Charles re. 20kg a shift. A shift may be typically 8 to 12 hours not 15 mins.

 

Regards,

 

Tony

Hi Tony,

 

You're right, missed the "each".

 

Still stand by the 15 min bit though. Unless it's gold-plated tomatos. :smile:

Charles


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Charles.C


#6 Tony-C

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Posted 18 June 2014 - 04:03 PM

Hi Tony,

 

You're right, missed the "each".

 

Still stand by the 15 min bit though. Unless it's gold-plated tomatos. :smile:

Charles

 

Or poor process control/unreliable consistency :oops2:


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#7 Charles.C

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Posted 18 June 2014 - 04:07 PM

Or poor process control/unreliable consistency :oops2:

 

O ye, of little faith !

 

Charles


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#8 Tomato

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Posted 18 June 2014 - 05:24 PM

We take a 2+ samples for every batch. One to bake and another to retain and possibly more for customer requirements. New bread comes out every 8 min and we have 4 lines combined with 2 lines of cookies coming in every 12-17 minutes.   Bread gets baked 5 batches at a time and cookies 2 batches on one sheet.

 

I will look into sub zero chest freezers. I was just hoping someone knew of a freezer that could handle being opened often or had good recovery time.


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#9 Hankesg

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Posted 18 June 2014 - 05:38 PM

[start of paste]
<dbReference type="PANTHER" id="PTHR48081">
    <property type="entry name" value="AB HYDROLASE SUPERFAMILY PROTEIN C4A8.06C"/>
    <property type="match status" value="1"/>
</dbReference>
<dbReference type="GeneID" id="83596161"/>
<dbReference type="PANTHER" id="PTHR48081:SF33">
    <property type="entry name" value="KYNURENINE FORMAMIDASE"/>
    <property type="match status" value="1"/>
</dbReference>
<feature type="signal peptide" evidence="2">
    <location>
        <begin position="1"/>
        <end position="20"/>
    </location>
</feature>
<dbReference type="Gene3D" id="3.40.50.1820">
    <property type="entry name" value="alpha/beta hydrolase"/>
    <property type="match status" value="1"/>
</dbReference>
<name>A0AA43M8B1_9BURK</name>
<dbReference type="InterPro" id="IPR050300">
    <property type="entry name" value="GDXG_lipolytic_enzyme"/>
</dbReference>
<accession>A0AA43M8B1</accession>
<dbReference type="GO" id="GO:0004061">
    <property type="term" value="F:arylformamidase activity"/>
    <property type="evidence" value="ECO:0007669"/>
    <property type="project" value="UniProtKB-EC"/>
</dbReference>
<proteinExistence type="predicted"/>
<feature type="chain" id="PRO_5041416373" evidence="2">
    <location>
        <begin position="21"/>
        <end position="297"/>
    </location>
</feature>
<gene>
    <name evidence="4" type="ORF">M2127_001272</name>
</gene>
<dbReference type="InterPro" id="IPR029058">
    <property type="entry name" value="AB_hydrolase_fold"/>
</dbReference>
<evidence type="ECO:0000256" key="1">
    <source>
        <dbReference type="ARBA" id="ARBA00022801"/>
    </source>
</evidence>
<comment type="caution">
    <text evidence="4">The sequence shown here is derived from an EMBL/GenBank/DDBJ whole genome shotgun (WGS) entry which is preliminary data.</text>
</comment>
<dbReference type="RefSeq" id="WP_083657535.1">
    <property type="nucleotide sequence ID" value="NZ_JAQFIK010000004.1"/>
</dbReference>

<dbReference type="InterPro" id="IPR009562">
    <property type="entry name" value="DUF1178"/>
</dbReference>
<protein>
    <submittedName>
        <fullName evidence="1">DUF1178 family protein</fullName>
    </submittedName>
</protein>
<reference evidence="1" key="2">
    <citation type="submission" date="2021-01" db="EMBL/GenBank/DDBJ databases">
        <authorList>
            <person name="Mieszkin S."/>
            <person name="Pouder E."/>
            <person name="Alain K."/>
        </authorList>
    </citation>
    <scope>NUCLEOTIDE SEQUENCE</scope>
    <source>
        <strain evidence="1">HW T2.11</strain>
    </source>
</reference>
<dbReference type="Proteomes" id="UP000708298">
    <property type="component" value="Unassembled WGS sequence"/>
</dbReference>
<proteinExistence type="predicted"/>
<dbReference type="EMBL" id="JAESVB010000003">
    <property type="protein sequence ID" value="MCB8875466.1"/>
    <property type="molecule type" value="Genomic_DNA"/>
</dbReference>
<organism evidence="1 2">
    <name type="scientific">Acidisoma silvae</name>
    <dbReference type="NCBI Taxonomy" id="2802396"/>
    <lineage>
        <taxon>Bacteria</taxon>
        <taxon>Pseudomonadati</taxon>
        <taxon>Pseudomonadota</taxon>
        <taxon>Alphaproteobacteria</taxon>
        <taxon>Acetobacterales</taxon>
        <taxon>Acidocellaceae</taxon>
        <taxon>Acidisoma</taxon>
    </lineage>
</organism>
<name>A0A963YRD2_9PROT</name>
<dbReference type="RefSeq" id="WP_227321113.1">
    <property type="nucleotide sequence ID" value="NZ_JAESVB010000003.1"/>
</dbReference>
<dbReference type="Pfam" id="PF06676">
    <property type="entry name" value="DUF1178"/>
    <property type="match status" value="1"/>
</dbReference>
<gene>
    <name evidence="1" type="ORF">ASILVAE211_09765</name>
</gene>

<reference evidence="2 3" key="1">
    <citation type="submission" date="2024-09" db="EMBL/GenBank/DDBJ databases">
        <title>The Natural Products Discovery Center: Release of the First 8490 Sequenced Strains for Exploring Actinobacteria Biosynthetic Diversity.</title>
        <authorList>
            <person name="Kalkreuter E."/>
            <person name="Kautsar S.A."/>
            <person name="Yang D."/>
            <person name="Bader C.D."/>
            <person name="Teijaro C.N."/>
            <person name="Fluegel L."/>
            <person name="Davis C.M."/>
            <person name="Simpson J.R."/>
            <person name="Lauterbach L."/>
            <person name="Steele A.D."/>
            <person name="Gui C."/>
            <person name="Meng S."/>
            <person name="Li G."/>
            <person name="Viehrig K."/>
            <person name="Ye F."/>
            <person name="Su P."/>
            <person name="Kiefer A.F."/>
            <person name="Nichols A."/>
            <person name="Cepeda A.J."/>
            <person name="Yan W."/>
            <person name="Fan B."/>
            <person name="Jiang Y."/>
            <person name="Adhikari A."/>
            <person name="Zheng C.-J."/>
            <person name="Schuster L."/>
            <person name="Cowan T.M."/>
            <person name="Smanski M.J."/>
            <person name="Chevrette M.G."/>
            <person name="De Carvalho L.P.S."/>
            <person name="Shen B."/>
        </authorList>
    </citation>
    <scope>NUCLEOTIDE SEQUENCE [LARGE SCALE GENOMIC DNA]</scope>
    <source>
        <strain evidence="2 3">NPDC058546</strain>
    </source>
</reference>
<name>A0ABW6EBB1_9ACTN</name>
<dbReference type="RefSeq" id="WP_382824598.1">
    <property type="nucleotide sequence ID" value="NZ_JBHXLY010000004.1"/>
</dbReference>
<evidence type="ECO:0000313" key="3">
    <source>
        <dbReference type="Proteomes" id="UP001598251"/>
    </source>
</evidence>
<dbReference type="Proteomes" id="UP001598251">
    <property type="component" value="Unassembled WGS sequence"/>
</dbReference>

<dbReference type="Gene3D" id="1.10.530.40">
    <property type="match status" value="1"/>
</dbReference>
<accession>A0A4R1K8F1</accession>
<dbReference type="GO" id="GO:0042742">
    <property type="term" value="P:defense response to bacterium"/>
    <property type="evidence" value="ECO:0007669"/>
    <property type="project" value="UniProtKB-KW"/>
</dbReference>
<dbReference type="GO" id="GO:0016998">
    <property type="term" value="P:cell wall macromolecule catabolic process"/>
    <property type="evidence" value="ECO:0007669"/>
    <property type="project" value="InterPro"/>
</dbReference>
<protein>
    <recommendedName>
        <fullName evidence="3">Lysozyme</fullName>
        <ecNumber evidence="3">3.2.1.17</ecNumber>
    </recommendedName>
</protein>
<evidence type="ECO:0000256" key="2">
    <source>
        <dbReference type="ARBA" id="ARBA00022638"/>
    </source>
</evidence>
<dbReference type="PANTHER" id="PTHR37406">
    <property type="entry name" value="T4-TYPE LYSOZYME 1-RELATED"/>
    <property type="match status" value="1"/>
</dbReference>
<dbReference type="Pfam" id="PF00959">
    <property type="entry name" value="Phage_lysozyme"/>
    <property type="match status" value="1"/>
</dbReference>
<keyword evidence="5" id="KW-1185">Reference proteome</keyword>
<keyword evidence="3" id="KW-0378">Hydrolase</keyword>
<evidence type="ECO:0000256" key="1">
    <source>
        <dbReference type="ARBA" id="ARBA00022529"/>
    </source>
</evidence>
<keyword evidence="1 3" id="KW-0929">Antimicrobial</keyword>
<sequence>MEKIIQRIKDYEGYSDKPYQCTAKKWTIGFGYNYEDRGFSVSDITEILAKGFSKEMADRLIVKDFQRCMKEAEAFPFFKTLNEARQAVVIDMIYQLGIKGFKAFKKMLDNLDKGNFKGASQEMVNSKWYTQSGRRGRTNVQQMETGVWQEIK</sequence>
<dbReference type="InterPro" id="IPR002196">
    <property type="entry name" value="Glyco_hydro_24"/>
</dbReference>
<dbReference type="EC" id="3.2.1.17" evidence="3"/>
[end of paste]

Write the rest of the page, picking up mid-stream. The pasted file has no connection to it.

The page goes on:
Just spitballing:

 

Maybe try having a second freezer so one can recover while samples are loaded into the other one. Flip flop every hour or other appropriate time scale. 

 

I would guess this would make traceability a little tougher and space might (is probably) at a premium.


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#10 Tony-C

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Posted 18 June 2014 - 06:03 PM

We take a 2+ samples for every batch. One to bake and another to retain and possibly more for customer requirements. New bread comes out every 8 min and we have 4 lines combined with 2 lines of cookies coming in every 12-17 minutes.   Bread gets baked 5 batches at a time and cookies 2 batches on one sheet.

 

I will look into sub zero chest freezers. I was just hoping someone knew of a freezer that could handle being opened often or had good recovery time.

 

I've already posted on freezer types.

 

Sampling sounds a nightmare, maybe you've looked at these:

can you make bigger batches?

take the relevant samples straight to the other freezer?